Food co-ops in America : communities, consumption, and economic democracy


Food co-ops in America : communities, consumption, and economic democracy

Anne Meis Knupfer

Cornell University Press, 2013

  • : cloth

大学図書館所蔵 件 / 3



Bibliography: p. 257-269

Includes index



In recent years, American shoppers have become more conscious of their food choices and have increasingly turned to CSAs, farmers' markets, organic foods in supermarkets, and to joining and forming new food co-ops. In fact, food co-ops have been a viable food source, as well as a means of collective and democratic ownership, for nearly 180 years.In Food Co-ops in America, Anne Meis Knupfer examines the economic and democratic ideals of food cooperatives. She shows readers what the histories of food co-ops can tell us about our rights as consumers, how we can practice democracy and community, and how we might do business differently. In the first history of food co-ops in the United States, Knupfer draws on newsletters, correspondence, newspaper coverage, and board meeting minutes, as well as visits to food co-ops around the country, where she listened to managers, board members, workers, and members.What possibilities for change-be they economic, political, environmental or social-might food co-ops offer to their members, communities, and the globalized world? Food co-ops have long advocated for consumer legislation, accurate product labeling, and environmental protection. Food co-ops have many constituents-members, workers, board members, local and even global producers-making the process of collective decision-making complex and often difficult. Even so, food co-ops offer us a viable alternative to corporate capitalism. In recent years, committed co-ops have expanded their social vision to improve access to healthy food for all by helping to establish food co-ops in poorer communities.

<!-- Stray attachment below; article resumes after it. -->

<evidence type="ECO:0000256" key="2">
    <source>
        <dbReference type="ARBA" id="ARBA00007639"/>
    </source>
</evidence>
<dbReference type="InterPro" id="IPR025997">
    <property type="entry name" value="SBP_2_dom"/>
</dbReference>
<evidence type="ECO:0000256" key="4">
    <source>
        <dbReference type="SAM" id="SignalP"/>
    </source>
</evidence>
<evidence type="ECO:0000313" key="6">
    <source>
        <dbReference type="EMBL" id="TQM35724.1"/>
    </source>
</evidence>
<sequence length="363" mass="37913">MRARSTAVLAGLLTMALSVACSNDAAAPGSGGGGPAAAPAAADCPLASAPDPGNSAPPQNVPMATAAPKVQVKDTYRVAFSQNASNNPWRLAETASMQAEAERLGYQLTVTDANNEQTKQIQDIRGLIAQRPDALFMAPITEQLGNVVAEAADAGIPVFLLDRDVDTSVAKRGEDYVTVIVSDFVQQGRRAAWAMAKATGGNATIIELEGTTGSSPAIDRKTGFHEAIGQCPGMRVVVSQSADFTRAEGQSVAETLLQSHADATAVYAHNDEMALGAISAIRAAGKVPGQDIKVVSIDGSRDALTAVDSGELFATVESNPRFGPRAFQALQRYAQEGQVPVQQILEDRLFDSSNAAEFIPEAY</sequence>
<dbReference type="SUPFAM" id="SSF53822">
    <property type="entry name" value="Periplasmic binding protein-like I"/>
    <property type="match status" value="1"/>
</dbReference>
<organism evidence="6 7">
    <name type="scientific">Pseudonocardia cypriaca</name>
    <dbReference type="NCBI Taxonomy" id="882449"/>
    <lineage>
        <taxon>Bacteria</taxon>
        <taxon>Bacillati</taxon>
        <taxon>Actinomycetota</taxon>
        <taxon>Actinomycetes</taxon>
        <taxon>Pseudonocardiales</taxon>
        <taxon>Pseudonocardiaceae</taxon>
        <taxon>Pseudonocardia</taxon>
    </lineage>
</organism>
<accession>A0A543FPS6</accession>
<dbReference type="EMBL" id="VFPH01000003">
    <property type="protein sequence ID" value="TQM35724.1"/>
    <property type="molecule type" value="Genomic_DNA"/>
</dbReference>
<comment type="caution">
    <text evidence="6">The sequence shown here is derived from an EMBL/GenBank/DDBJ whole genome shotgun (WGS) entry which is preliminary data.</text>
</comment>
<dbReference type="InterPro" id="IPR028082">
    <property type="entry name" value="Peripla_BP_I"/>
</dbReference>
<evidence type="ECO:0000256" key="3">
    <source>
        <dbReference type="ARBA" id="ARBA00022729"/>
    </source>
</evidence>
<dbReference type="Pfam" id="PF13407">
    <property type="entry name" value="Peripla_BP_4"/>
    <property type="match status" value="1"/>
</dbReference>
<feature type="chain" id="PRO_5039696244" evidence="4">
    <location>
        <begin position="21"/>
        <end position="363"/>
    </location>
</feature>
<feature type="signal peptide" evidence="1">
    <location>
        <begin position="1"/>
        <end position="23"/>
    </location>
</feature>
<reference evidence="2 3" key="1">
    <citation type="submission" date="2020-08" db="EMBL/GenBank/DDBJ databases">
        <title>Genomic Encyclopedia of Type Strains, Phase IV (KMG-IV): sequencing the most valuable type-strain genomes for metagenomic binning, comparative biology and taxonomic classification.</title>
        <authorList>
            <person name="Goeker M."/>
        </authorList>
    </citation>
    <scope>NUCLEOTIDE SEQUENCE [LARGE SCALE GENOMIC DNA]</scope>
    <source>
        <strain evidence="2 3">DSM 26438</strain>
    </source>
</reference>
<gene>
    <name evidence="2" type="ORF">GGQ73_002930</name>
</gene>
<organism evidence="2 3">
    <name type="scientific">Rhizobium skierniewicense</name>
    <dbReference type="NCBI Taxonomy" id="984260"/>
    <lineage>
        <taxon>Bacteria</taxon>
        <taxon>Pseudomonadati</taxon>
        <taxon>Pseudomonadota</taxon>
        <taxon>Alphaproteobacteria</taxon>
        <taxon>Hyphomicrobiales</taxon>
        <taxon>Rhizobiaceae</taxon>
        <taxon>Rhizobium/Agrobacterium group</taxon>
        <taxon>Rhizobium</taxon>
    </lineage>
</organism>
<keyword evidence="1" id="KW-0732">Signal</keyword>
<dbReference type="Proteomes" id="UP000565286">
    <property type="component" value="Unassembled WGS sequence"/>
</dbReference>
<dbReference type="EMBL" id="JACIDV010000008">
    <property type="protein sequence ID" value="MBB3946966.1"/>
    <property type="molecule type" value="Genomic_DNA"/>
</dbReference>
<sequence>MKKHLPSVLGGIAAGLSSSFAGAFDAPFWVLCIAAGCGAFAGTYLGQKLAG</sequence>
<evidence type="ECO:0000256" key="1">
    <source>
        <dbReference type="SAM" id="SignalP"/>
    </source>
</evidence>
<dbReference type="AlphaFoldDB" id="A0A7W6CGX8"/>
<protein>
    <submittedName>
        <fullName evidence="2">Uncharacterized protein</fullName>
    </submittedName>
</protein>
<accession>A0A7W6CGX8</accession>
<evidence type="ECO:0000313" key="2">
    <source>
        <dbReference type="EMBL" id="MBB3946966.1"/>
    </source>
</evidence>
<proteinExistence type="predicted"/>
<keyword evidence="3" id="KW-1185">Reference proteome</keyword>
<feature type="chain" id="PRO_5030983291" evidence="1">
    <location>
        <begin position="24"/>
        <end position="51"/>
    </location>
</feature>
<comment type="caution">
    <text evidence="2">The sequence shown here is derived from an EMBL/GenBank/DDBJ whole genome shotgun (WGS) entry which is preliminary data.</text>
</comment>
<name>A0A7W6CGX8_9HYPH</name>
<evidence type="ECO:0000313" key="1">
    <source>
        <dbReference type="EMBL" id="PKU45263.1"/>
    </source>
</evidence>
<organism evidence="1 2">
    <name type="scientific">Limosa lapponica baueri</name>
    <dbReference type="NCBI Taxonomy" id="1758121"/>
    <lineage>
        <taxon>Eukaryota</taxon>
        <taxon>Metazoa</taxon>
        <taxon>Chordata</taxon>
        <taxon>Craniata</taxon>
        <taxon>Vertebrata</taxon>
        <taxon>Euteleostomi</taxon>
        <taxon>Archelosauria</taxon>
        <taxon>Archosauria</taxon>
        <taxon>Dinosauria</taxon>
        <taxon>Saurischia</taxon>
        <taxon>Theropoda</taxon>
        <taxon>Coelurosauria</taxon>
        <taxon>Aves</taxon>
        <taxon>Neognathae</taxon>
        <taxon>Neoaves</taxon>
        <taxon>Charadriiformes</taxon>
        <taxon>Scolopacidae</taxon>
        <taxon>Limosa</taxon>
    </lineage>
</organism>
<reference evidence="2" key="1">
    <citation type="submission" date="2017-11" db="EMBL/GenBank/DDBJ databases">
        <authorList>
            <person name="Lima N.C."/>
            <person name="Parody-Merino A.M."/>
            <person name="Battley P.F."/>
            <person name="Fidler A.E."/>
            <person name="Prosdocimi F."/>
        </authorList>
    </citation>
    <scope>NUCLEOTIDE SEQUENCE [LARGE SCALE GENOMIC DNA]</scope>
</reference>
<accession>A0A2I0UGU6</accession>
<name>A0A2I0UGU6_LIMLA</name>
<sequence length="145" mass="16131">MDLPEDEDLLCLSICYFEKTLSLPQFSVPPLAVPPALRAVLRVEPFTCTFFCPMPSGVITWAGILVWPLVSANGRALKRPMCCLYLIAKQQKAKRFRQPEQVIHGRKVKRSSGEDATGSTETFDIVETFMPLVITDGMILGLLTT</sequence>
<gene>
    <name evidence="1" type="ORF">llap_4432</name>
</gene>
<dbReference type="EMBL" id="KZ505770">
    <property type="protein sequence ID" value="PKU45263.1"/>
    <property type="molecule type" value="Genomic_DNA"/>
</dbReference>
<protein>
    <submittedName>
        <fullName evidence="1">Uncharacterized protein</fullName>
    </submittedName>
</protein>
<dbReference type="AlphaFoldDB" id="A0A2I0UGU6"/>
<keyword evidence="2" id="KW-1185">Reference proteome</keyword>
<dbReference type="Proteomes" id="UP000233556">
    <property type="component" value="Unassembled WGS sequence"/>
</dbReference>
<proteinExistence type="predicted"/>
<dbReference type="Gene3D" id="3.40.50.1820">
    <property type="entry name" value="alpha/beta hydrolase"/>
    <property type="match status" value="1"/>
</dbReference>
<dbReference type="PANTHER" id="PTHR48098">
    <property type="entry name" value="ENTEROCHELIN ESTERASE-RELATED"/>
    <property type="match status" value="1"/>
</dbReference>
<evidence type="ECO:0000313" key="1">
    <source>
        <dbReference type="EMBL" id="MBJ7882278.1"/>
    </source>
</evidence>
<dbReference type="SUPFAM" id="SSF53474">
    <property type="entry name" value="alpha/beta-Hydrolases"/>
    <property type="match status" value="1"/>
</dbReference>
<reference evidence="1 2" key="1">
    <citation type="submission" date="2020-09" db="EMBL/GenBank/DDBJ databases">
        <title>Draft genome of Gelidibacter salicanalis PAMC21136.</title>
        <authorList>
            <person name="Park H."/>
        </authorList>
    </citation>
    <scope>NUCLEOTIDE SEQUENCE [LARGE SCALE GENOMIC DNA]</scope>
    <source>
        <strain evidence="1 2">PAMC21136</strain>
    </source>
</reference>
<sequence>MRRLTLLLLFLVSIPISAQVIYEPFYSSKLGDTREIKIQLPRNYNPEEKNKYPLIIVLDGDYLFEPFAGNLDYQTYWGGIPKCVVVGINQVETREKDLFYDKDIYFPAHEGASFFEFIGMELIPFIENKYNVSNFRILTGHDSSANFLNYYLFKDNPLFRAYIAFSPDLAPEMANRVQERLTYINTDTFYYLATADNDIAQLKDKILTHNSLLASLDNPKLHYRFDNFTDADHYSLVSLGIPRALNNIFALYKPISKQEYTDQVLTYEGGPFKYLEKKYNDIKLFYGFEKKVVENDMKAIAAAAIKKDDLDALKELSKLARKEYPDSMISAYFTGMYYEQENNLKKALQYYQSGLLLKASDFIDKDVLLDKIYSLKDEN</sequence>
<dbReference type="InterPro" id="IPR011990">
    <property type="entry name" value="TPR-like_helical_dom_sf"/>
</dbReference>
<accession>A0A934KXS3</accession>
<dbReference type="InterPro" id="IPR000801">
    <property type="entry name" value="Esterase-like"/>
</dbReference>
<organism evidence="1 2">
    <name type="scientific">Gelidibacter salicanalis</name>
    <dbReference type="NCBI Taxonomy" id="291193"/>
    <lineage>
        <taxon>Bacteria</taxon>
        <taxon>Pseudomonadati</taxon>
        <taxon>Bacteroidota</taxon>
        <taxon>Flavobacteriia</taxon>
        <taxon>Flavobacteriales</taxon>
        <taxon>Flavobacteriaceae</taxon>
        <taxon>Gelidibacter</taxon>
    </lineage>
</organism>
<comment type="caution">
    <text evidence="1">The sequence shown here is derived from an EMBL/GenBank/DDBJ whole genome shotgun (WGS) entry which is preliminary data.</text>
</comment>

Introduction: A Democratic Impulse1. Food Cooperatives before the Great DepressionPart I. Collective Visions of the Depression 2. Food Cooperatives, 1930s-1950s 3. Ithaca Consumer Co-operative Society 4. The Hyde Park Co-operative Society 5. Hanover Consumer Co-operative Society 6. Adamant Food Co-operative and Putney Food Co-operativePart II. Food for People or Profit? 7. Food Cooperatives, 1960s-1990s 8. North Coast Co-operatives in Arcata, Eureka, and Fortuna 9. New Pioneer Co-operative Society 10. Cooperatives in the Twin CitiesEpilogue: The Age of the "Organic-Industrial Complex"Appendix: Website Sources about Food CooperativesNotes Bibliography Index

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